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Monkey Mystery: How Comparative Anatomy Can Bring Fossil Primates to Life
Tuesday, October 22, 2019 @ 6:30 PM-8:30 PMFree
St. Charles City-County Library—Spencer Road Branch
427 Spencer Road, St. Peters, MO 63376 United States + Google Map
Important information on parking and exact cafe location sent with registration confirmation.
REGISTRATION REQUIRED. FREE and OPEN to Junior Academy of Science members and all middle and high school students in grades 6-12 from throughout the region. PRE-REGISTRATION for Junior Academy members ONLY thru Friday, October 18. General registration opens Saturday, October 19. Register below!
To join the Junior Academy of Science, or to find out more about the benefits of membership in the Junior Academy, click here.
6:30 pm – 7:00 pm: Dinner and Icebreaker
7:00 pm – 8:30 pm: Presentation & Activities
Featured Cafe Presenter: Kari Allen, Ph.D., Assistant Professor of Biological Anthropology & Neuroscience, Co-Director of Anatomy, Department of Neuroscience, Washington University in St. Louis School of Medicine
Humans belong to the Order Primates, a group of animals who have incredibly diverse adaptations for survival. Understanding how the anatomy of primates correlates with the behavior of these animals allows scientists to reconstruct the lives of fossil species: What did the first primates eat? How big were they? Did they live in the trees or on the ground? In this interactive teen cafe on comparative anatomy, you’ll work in teams to explore the anatomy of your team’s mystery monkey and predict the answers to these questions. And you can put your artistic skills to work—each team will draw their monkey and choose a name for their newly discovered species of primate.
CAFE PRESENTER BIO
My name is Kari Allen, and I am a biological anthropologist and anatomist in the Department of Neuroscience at Washington University School of Medicine. My research focuses on the comparative anatomy and morphology—the study of shape—of the skull in modern humans and primates. I use this information to reconstruct the lifestyles of our fossil relatives, and to trace changes in behavior and anatomy throughout primate history. When I’m not researching fossil primates, I have the pleasure of teaching human anatomy and human development (embryology) to our talented medical students at Washington University.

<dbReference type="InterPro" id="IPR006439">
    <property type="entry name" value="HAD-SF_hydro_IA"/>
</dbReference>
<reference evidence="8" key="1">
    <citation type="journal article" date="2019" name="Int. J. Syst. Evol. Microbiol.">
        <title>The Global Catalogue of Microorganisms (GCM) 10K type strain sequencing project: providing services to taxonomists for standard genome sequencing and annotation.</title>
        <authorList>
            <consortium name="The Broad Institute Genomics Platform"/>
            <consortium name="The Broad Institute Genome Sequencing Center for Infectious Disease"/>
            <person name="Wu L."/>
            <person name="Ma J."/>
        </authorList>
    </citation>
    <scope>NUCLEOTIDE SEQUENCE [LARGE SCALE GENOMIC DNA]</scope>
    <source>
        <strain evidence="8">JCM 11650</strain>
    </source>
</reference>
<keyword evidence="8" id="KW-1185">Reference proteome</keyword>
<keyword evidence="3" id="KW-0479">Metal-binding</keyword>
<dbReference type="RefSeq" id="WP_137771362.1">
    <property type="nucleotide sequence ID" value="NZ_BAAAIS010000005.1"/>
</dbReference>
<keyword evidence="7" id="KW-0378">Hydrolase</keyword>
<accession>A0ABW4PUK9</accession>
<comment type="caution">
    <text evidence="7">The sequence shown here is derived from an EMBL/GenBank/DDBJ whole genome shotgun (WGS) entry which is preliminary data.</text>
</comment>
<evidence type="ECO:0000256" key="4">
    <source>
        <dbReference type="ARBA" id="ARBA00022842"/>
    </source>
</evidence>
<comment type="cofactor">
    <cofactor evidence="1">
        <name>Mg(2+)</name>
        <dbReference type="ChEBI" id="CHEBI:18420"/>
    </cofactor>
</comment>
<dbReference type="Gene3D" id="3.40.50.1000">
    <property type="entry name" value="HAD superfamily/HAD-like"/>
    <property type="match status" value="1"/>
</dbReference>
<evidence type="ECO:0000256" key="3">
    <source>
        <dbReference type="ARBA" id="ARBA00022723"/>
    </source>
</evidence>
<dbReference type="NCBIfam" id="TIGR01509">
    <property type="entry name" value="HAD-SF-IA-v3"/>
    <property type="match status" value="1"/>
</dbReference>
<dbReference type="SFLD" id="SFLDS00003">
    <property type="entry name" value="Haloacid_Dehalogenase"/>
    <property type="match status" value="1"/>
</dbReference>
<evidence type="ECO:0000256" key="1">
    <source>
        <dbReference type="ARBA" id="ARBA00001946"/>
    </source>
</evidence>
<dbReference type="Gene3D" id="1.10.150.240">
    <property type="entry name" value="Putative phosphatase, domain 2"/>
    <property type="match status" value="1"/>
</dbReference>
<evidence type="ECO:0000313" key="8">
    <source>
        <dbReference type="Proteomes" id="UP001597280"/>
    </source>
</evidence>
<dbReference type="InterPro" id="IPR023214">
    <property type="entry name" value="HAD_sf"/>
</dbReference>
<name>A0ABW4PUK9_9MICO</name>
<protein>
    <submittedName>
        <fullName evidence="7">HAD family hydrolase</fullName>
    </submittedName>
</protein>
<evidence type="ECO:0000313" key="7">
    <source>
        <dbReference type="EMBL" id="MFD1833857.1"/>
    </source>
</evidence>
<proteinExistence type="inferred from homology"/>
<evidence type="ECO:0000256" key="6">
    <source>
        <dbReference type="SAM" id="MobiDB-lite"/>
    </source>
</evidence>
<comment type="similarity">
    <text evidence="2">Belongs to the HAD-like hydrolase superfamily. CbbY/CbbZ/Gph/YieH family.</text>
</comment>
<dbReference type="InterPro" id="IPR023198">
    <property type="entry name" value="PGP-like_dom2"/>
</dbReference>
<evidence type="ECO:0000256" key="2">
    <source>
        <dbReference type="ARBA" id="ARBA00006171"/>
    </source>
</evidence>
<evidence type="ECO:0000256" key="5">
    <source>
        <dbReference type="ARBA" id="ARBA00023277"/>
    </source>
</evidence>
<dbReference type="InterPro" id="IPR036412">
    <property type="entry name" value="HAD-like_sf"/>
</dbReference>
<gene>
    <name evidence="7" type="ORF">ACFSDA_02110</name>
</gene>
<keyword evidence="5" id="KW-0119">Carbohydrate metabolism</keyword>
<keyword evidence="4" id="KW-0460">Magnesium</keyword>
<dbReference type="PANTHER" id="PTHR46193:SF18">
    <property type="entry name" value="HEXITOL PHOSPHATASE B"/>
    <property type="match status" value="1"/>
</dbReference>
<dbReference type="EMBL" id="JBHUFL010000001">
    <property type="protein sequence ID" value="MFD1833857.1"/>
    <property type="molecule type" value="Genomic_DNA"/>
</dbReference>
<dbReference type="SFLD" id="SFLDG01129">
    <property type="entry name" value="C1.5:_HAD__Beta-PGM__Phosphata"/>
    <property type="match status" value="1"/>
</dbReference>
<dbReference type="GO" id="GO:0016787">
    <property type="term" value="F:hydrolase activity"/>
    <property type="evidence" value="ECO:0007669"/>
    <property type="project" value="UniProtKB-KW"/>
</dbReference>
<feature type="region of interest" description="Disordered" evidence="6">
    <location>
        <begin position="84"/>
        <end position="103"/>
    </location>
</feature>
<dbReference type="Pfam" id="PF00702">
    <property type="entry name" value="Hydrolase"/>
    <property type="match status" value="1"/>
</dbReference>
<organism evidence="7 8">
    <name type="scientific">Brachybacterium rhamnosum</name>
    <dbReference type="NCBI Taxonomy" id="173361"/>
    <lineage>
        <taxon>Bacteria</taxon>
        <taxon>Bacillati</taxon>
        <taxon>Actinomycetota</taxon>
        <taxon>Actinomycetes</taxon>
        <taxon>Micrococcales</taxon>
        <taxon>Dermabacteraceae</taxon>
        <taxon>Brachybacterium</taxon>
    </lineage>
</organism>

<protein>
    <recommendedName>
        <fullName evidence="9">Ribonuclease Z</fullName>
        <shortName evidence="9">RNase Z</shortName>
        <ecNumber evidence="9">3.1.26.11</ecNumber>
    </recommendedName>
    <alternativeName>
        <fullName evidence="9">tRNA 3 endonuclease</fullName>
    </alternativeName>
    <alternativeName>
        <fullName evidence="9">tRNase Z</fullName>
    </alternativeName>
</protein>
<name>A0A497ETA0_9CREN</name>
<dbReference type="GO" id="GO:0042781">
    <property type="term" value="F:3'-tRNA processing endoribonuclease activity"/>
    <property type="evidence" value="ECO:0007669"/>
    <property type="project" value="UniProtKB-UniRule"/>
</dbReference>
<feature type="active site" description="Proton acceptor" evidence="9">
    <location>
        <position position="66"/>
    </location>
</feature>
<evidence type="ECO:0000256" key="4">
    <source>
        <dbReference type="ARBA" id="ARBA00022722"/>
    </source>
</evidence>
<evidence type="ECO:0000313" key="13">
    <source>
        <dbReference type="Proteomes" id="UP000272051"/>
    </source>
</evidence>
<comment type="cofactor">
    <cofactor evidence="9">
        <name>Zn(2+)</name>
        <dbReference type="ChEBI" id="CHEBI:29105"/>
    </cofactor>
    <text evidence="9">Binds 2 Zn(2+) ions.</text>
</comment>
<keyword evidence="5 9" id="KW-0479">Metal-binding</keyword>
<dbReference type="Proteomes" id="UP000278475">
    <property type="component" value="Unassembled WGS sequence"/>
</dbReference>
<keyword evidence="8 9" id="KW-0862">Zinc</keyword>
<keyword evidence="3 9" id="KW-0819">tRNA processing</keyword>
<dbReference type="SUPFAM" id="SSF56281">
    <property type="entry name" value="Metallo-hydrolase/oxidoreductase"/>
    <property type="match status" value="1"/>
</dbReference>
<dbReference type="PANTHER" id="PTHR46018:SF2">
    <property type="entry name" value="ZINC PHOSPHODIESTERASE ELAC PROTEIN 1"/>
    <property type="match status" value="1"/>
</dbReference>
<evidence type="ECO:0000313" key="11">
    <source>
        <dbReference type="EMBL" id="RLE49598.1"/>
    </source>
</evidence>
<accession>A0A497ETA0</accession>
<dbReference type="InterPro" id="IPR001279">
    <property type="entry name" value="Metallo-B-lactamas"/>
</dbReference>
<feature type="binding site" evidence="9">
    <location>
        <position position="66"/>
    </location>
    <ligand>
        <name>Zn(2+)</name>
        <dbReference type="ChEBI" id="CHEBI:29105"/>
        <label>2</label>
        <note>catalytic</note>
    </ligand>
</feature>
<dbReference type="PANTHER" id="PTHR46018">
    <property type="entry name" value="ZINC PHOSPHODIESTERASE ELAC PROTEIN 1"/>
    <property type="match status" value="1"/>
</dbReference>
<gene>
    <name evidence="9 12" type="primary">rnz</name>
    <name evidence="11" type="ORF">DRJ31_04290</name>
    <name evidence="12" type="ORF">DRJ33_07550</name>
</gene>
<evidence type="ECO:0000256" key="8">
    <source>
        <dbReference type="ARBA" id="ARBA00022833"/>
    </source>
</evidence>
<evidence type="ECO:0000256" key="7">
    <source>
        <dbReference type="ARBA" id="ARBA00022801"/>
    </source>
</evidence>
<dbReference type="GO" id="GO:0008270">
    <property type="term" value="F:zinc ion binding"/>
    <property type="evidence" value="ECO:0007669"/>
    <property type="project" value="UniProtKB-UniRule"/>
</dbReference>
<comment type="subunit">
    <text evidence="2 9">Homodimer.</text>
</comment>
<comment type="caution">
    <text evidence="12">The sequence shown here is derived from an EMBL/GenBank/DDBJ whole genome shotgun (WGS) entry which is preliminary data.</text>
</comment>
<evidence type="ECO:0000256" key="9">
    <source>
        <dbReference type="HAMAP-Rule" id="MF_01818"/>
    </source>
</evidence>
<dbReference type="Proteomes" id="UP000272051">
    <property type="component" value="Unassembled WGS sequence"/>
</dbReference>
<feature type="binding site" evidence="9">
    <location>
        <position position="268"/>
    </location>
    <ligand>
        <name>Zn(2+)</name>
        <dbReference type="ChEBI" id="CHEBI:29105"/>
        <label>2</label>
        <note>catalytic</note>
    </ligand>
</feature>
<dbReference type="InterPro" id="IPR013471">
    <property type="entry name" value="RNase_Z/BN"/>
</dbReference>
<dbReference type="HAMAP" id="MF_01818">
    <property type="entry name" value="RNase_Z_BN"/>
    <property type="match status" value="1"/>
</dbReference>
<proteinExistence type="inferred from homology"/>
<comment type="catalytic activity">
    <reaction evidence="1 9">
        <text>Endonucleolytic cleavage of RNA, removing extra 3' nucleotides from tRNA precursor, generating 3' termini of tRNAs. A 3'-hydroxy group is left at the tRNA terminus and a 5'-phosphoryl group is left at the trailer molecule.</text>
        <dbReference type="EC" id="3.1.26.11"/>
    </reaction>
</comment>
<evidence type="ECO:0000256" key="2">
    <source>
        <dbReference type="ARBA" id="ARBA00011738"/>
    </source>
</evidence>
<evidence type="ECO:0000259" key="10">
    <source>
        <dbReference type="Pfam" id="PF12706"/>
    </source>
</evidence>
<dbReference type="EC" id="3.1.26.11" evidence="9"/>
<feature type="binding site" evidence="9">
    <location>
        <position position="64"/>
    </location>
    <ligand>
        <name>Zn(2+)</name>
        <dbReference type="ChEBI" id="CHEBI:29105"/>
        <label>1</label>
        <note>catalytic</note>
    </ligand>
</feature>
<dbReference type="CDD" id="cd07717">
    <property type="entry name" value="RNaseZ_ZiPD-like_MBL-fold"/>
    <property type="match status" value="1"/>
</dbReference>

I grew up in a small city in upstate New York and was lucky to have both a public school system and a family who were extremely supportive of academics and the arts. My mom was studying to become a math and science teacher, so we used to try out her laboratory assignments at home to help her practice. Although I enjoyed science, music and art were my passion. When I first entered college, I had plans to study the social and cultural impacts of music around the world. Then I happened upon a class called “Human Origins,” and I fell back in love with science. I became deeply interested in comparative anatomy and what that can tell us about the lives of extinct primates. The professor of that course became my first academic mentor, and she helped me find the steps I needed to take to pursue this field as a career. After earning my Master’s degree in Anthropology, I went on to study Biological Anthropology & Anatomy at Duke University. Art and music continue to be a favorite hobby of mine. My work on comparative anatomy of the primate skull and brain allows me to combine my love of anatomy with paleontological field work and visual arts through three-dimensional imaging and geometric analysis of fossil primates.
Teen Science Cafe an Academy of Science – St. Louis STEM Teens Experience.